The main restaurant stretch along Xintiandi’s pedestrian street offers numerous great places to eat, but they are typically quite expensive. Polauner’s, the German restaurant, is surprisingly good with prices around 150 RMB per person, making it a relatively affordable option with fast service. But our biggest surprise in finding affordable food in that area was the Chinese restaurant very close to the cinema, 1930. The restaurant 1930 offers live entertainment in the form of jazz, I understand–wasn’t there when we ate around 6 pm on a weeknight, but it looked like some performers were preparing to play later when we left. What surprised me was that the Chinese food offered there came with price tags fairly typical for higher-end Chinese establishments in more ordinary parts of town. My wife and I ordered 4 items, two main courses, a veggie side dish and some dumplings, and the cost was a little under 200 RMB total. Not bad at all, though still twice what we would have paid in an ordinary corner shop in many parts of town–but the quality was excellent and everything tasted great. The menu is rather limited, though, and the fare is pretty simple. My twice cooked pork was flavorful but not extraordinary. The dumplings were nicely done. The garlic kale was tender and tasty. Service was meticulous and friendly, and they do speak English. A pleasant place with nice ambience, popular Western oldies being played, good food and fast service, and fresh air (at least when we were there). Now we need to try it when there is jazz being played.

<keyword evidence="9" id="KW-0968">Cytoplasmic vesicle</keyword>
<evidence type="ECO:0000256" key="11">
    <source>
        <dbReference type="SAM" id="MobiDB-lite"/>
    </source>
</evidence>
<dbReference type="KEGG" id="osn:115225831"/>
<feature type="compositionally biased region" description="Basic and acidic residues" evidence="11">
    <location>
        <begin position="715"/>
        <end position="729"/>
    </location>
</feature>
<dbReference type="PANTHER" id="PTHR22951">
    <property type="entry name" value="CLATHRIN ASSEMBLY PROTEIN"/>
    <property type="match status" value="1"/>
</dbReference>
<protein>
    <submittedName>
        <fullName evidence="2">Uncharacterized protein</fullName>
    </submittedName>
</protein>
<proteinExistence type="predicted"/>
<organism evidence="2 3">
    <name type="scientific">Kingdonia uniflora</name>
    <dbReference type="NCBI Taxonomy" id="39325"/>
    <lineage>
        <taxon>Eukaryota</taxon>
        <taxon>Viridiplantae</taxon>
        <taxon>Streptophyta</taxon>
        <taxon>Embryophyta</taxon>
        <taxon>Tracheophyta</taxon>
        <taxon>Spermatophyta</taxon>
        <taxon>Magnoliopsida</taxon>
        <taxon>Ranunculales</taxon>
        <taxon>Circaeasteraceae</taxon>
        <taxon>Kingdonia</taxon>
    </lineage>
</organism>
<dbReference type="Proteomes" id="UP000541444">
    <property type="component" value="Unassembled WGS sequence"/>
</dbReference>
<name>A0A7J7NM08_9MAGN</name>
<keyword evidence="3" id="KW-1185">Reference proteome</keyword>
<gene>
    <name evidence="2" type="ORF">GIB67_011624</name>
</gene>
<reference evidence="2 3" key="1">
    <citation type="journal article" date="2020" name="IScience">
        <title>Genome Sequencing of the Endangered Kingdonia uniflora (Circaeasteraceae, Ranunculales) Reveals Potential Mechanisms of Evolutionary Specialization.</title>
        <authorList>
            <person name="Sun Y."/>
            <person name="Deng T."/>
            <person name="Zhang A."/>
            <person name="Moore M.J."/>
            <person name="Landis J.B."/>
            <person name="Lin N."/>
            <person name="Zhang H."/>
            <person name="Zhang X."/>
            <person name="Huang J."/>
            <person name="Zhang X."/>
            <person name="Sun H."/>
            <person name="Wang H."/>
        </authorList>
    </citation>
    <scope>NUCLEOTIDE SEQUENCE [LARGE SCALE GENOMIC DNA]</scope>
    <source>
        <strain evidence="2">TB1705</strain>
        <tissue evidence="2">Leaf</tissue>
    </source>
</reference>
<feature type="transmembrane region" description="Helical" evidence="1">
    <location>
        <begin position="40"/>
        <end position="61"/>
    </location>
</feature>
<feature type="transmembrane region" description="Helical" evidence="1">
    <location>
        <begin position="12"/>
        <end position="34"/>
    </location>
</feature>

Dining in Shanghai: Xintiandi’s 1930 Offers Inexpensive Chinese in a Prime Location
About the Author: Jeffrey Lindsay
Jeff Lindsay, the Sheik of Shake Well, is an ordinary guy posing as another ordinary guy formerly from Appleton, Wisconsin, now living in Shanghai, China.